Model training#

There are many methods and techniques for training a machine learning model. However, there is much more to model training than the training code itself.

MLRun provides MLOps functionality for model training including job orchestration, experiment tracking, creating reusable components, and distributed training out of the box. Continue reading for information on each of these capabilies:

Jobs#

Training a model is an example of a Job — something that is run once to completion. MLRun provides you with a convenient syntax to take a Python training script and automatically package and deploy it on top of a production-ready Kubernetes cluster. You can also configure many aspects of this deployment including Managing job resources, Python dependencies, distributed-functions, and more.

See the Create a basic training job page for an example of a simple training job. Additionally, see Managing job resources for ways to configure your jobs.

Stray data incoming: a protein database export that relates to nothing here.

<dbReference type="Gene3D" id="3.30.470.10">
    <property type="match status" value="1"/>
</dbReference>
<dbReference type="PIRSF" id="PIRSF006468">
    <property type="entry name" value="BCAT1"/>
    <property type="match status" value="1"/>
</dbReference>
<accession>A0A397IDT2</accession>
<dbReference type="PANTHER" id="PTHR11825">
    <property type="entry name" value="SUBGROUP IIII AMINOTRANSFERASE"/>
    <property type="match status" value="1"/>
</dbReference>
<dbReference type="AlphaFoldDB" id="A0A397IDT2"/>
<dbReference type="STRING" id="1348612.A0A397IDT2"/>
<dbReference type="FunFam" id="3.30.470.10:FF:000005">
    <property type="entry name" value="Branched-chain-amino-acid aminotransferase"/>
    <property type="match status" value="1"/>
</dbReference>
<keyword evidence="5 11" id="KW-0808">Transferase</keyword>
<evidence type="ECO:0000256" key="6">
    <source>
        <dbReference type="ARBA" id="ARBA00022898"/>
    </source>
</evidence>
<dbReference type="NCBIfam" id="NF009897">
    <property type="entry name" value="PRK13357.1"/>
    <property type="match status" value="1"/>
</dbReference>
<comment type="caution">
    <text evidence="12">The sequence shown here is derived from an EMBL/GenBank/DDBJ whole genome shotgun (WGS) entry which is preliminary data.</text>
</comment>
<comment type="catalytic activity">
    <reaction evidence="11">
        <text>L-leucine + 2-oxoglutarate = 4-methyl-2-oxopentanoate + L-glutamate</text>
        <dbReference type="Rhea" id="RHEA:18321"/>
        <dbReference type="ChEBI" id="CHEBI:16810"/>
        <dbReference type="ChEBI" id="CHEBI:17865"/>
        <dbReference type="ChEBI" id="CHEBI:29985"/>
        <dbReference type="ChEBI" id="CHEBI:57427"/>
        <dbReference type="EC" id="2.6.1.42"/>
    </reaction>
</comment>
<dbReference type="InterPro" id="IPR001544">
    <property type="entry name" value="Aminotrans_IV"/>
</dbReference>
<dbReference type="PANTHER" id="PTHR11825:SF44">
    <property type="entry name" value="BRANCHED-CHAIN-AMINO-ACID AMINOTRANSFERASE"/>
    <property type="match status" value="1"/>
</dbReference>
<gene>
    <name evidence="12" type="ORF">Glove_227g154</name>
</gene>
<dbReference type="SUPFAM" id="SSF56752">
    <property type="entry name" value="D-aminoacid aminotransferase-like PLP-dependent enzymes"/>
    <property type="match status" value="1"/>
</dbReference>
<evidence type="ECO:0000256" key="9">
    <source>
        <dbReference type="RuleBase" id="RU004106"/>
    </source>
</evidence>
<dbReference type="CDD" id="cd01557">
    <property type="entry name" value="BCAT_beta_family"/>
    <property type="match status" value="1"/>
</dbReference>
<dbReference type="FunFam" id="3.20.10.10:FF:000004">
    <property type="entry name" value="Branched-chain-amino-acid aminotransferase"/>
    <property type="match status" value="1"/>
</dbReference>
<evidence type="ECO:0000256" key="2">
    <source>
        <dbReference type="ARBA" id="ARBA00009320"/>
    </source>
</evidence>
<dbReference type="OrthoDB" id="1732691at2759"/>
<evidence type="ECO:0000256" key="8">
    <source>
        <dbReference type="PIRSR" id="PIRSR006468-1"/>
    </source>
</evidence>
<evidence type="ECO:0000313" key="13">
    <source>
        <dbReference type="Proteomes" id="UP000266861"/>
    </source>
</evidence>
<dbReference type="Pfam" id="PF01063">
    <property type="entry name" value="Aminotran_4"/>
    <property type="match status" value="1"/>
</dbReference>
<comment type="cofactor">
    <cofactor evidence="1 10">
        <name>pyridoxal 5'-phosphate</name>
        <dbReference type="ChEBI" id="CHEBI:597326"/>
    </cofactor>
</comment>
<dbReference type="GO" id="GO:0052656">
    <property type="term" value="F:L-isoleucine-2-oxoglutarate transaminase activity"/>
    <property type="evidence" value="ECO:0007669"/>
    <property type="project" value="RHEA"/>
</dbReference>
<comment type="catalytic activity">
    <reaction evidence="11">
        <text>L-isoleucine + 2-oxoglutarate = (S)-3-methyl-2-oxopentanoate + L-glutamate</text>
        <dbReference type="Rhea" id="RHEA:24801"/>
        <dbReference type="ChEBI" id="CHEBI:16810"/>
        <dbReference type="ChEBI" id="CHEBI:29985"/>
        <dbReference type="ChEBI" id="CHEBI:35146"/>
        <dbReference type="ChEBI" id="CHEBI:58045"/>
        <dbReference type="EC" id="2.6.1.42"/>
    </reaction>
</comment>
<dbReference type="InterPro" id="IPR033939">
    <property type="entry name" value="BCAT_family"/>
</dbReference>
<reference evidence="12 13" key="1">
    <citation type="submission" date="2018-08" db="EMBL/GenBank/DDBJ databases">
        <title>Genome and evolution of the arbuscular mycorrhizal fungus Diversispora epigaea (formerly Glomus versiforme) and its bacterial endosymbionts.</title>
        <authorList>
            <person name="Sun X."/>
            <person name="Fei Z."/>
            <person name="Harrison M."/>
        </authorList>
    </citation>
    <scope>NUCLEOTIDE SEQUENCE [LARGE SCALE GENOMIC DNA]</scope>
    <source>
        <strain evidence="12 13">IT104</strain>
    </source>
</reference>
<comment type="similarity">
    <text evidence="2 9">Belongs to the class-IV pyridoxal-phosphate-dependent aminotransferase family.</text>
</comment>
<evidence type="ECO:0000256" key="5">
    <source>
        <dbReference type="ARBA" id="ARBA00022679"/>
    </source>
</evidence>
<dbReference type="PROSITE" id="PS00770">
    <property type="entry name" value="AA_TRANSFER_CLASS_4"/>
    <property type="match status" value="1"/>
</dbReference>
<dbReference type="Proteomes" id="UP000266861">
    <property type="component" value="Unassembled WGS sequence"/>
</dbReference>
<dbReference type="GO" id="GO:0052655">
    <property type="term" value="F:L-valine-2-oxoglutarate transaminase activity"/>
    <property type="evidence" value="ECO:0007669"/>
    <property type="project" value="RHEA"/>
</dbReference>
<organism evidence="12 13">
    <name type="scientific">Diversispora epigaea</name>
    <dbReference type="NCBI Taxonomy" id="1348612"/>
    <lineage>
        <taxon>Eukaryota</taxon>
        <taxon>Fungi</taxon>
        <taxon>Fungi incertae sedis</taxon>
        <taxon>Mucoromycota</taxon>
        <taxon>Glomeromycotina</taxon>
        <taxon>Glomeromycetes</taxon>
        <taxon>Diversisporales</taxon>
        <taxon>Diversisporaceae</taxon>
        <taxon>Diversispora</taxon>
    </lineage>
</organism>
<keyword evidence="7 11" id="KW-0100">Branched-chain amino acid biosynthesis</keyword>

Logging artifacts#

While training your model, there may be things you want to log including the model itself, datasets, plots/charts, metrics, etc. All of this and more can be tracked using MLRun experiment tracking.

MLRun supports automatic logging for major ML frameworks such as sklearn, PyTorch, TensorFlow, LightGBM, etc. MLRun also supports manually logging models, datasets, metrics, and more.

See Working with data and model artifacts for an example.

Function Marketplace#

In addition to running your own Python code, you can also utilize work that others have done by importing from the MLRun Function Marketplace. There are many reusable functions for data preparation, data analysis, model training, model deployment, and more.

For example, you can leverage the power of AutoML by using the built-in training function or perform automated Exploratory Data Analysis (EDA) by using the Describe function.

Distributed Training#

MLRun also allows you to utilize distributed training and computation frameworks out of the box such as Spark, Dask, and Horovod. These are useful when your data does not fit into memory, you want to do computations in parallel, or you want to leverage multiple physical machines to train your model.

See the Spark, Dask, and Horovod pages respectively for examples.